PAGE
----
The opposite of a Mena Suvari like American Beauty or young Lolita, prone to wearing baggy pants and ponytails in stark contrast to her bikini clad foul mouthed little sister, Tyler (Rebecca Griffiths), the less overtly sexual Mia is at once flattered by the paternal attention of Connor as she is confused yet drawn in by his lingering gazes and conspiratorial connection to encourage her love of dance.
Whereas in someone else’s hands, this set-up could’ve easily abandoned its roots as a fly-on-the-wall docudrama and become a salaciously sudsy melodramatic two hour soap, Arnold never wavers in her starkly matter-of-fact Ken Loach by way of Truffaut’s 400 Blows styled approach, despite the fact that it’s pretty easy to predict two of the plot twists regarding Connor long before they’re revealed in the final act.
Unflinchingly realistic to a near-excruciatingly intense fault in an overly long segment wherein Mia rebels in the harsh light of new information by taking her frustration out on a completely innocent party, to Arnold’s credit, even when the work changes course and we find ourselves in a horrific situation, the emotional payoff feels completely natural and true.
Following in the footsteps of post-World War II Italian neorealist filmmakers who cast amateurs in lead roles, Arnold’s Fish Tank is anchored by an amazingly authentic debut performance by newcomer Jarvis who was discovered having a public argument with her boyfriend at a railway station.
And similar to the way that parents don’t always know where there kids are, what they’re doing or what the day will bring, Tank was filmed chronologically with strict adherence to the Loach technique. Namely, the first-rate cast only received the pages for the scenes they’d be filming one week at a time and with no intentional information of what occurred in shots in which they didn’t take part until – as in Wareing’s case – they saw the completed film at Cannes.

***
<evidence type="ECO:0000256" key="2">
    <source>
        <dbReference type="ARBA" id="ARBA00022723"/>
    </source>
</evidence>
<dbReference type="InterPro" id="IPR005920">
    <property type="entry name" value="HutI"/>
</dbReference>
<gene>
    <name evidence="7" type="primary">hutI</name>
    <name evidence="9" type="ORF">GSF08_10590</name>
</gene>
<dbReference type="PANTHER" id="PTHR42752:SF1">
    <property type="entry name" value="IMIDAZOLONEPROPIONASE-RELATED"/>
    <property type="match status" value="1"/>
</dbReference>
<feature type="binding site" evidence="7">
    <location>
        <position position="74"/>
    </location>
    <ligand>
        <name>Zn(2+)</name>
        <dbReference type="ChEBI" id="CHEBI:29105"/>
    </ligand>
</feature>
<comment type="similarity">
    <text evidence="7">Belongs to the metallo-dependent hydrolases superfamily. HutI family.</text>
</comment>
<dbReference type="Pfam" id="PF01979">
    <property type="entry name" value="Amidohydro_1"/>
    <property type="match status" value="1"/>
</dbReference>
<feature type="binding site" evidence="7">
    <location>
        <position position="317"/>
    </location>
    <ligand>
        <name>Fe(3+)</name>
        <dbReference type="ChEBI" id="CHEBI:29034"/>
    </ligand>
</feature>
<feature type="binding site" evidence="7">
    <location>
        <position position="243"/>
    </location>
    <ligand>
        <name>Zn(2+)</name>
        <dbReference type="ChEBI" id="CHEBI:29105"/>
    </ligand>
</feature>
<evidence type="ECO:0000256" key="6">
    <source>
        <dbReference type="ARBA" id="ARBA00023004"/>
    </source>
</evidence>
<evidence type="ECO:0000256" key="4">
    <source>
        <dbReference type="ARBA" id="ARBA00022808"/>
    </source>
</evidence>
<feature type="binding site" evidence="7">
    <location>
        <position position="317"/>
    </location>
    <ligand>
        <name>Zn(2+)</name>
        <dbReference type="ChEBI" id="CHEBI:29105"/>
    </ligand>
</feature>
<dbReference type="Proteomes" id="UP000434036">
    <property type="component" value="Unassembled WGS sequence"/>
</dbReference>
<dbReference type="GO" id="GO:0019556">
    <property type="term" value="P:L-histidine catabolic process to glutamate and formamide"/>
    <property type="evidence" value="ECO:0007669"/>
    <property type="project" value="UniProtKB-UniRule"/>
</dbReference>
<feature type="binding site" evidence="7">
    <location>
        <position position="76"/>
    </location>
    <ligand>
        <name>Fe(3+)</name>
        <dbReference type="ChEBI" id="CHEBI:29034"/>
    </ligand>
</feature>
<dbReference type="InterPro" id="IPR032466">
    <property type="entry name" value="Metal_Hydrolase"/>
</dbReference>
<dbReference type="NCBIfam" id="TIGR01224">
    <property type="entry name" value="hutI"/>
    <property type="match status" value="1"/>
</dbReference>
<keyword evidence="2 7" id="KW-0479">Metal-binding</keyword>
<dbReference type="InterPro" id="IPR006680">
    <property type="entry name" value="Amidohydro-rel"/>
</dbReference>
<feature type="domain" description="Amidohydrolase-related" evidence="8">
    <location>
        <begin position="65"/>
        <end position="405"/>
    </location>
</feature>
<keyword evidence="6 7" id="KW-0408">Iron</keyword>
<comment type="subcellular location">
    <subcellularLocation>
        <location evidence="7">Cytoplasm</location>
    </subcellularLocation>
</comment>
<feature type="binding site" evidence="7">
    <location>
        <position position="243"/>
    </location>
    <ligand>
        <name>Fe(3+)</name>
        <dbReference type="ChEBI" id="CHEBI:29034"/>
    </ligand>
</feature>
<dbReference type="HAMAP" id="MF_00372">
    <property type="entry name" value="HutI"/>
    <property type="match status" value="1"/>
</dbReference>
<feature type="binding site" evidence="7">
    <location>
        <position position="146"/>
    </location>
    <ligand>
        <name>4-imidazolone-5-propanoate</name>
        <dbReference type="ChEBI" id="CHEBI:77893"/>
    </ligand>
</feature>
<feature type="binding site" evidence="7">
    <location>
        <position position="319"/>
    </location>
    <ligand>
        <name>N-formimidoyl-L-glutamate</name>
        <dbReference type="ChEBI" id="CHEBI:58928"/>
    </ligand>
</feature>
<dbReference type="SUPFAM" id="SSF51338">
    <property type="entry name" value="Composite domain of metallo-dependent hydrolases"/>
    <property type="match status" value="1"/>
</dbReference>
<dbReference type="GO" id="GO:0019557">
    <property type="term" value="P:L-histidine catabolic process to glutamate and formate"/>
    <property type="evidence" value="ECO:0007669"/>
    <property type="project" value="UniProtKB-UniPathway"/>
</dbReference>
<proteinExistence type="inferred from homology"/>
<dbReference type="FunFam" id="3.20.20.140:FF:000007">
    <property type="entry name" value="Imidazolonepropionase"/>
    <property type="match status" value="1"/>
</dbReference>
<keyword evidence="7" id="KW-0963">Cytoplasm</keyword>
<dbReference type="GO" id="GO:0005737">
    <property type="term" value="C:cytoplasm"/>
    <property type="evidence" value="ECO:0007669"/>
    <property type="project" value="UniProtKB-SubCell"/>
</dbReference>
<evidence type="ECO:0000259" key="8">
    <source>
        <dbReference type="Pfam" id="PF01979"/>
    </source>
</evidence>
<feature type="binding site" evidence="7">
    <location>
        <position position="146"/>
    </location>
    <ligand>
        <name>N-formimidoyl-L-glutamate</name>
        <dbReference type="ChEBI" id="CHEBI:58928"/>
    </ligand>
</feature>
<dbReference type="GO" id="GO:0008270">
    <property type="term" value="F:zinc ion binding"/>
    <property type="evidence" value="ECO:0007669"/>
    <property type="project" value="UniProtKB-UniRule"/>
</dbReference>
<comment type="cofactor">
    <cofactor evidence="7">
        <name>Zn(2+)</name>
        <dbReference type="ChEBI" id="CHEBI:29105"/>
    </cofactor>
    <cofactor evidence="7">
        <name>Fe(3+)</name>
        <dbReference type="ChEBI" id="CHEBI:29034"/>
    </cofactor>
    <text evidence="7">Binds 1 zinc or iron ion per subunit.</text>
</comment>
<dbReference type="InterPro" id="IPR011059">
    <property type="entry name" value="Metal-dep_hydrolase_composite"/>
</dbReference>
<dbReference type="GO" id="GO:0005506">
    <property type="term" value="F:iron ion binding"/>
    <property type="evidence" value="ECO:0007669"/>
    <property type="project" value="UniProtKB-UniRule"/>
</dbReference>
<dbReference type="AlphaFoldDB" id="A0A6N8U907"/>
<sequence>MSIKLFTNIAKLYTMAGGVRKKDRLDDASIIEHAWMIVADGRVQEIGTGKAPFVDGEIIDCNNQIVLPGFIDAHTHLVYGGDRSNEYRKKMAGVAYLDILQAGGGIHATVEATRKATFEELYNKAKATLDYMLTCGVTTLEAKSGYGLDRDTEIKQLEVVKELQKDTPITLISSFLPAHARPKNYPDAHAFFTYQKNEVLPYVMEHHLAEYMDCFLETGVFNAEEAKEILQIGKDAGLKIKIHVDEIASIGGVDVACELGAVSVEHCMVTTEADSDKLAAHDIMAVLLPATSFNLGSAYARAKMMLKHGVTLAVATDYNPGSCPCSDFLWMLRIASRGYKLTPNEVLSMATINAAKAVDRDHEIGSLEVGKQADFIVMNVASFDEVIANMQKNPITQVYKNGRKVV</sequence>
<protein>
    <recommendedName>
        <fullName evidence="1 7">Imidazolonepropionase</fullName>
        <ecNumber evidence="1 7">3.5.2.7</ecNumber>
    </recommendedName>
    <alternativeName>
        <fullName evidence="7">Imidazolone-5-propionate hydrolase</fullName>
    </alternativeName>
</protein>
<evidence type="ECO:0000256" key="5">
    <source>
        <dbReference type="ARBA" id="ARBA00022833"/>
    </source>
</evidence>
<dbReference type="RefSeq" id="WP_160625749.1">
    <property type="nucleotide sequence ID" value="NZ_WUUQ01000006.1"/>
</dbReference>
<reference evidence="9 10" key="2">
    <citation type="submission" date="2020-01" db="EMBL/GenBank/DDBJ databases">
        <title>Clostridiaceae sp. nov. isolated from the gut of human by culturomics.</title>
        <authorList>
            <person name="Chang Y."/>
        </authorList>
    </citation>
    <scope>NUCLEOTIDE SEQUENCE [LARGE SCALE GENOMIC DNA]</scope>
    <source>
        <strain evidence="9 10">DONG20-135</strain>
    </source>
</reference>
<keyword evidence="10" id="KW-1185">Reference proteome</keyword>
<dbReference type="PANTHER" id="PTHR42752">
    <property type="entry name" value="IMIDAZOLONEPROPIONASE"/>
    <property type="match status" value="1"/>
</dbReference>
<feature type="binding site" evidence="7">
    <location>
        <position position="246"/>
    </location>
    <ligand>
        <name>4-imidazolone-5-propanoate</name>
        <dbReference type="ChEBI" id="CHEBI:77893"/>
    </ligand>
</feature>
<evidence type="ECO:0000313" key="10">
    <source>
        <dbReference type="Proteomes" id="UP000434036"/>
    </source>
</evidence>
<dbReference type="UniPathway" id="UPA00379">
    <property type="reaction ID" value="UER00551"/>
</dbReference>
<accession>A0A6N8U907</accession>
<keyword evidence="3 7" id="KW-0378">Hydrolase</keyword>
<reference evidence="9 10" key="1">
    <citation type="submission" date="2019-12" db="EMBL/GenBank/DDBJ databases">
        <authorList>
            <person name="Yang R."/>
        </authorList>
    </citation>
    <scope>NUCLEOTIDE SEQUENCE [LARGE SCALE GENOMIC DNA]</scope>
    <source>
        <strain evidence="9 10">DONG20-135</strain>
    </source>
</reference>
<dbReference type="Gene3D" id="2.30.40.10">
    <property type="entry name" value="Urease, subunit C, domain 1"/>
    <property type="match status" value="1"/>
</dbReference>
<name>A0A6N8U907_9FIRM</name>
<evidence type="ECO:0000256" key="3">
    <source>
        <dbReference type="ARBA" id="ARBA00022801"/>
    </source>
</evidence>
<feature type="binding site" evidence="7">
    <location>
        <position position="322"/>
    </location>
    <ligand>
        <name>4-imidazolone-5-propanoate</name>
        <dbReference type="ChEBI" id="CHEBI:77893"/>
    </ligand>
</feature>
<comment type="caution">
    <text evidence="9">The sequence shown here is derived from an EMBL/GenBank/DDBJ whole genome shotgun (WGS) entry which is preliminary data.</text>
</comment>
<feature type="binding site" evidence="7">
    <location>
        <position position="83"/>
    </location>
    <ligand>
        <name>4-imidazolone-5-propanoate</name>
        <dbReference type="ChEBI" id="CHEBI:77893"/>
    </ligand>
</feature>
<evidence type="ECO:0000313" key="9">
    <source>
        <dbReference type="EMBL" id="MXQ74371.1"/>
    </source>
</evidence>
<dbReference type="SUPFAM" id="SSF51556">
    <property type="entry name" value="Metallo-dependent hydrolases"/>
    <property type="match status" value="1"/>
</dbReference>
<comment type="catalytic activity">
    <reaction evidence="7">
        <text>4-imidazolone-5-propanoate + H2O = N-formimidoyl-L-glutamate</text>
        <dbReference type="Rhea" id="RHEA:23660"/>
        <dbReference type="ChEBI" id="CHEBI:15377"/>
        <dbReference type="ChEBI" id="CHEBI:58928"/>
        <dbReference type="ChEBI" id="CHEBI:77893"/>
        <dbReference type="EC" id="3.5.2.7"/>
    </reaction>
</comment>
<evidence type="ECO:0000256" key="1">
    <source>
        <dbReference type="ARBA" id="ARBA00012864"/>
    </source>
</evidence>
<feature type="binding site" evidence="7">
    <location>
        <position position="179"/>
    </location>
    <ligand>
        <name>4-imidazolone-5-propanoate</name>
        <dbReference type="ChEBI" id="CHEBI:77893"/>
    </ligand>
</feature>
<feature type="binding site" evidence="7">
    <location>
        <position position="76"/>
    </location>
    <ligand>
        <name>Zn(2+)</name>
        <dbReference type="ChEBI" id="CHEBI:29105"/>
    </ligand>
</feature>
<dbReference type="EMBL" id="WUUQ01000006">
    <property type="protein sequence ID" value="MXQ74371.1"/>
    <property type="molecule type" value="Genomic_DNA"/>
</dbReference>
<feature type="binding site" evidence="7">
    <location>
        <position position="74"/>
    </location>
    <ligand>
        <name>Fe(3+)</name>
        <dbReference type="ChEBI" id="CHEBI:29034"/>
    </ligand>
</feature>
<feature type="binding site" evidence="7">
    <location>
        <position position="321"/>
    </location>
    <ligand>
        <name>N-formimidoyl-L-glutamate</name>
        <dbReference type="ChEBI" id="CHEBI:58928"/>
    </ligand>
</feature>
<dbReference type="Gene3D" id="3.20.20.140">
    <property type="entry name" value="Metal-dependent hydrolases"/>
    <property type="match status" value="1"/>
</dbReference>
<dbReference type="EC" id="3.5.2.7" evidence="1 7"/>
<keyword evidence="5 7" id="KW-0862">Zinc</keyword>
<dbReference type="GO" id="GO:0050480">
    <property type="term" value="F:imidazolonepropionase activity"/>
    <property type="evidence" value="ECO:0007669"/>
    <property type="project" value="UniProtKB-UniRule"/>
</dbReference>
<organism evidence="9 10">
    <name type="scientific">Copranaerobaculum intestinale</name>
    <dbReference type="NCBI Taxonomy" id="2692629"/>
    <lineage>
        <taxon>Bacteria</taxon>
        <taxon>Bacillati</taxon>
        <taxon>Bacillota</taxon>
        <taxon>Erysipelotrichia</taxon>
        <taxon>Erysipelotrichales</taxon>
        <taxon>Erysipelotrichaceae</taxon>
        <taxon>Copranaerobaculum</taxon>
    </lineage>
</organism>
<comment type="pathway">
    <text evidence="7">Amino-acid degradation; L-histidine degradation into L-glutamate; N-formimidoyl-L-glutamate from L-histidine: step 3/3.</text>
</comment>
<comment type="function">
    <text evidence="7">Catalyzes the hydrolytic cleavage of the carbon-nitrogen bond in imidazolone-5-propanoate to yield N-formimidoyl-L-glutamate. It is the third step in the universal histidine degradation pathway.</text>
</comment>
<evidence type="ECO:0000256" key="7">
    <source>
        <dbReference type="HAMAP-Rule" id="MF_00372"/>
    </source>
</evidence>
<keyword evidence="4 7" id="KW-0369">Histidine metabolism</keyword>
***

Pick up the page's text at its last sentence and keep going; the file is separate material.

And fortunately emphasis on realism on set wasn’t lost in translation via this filmmaker supervised and approved Criterion Collection debut which was crisply transferred with “2k resolution from the original 35 mm camera negative” and also boasts a trio of Arnold’s short films including the Oscar winning Wasp.
In addition to other behind-the-scenes featurettes, the Criterion release also offers one of its strongest essay booklets in recent memory thanks to an exceedingly well-written piece from Scorsese on Scorsese co-editor Ian Christie that analyzes Fish Tank’s significance and relation to thematically similar British fare, while applauding Arnold’s refreshing and cinematically rare decision to make her “fish” an independent young woman.
Text ©2011, Film Intuition, LLC; All Rights Reserved. http://www.filmintuition.com Unauthorized Reproduction or Publication Elsewhere is Strictly Prohibited and in violation of the Digital Millennium Copyright Act.
FTC Disclosure: Per standard professional practice, I received a review copy of this title in order to evaluate it for my readers, which had no impact whatsoever on whether or not it received a favorable or unfavorable critique.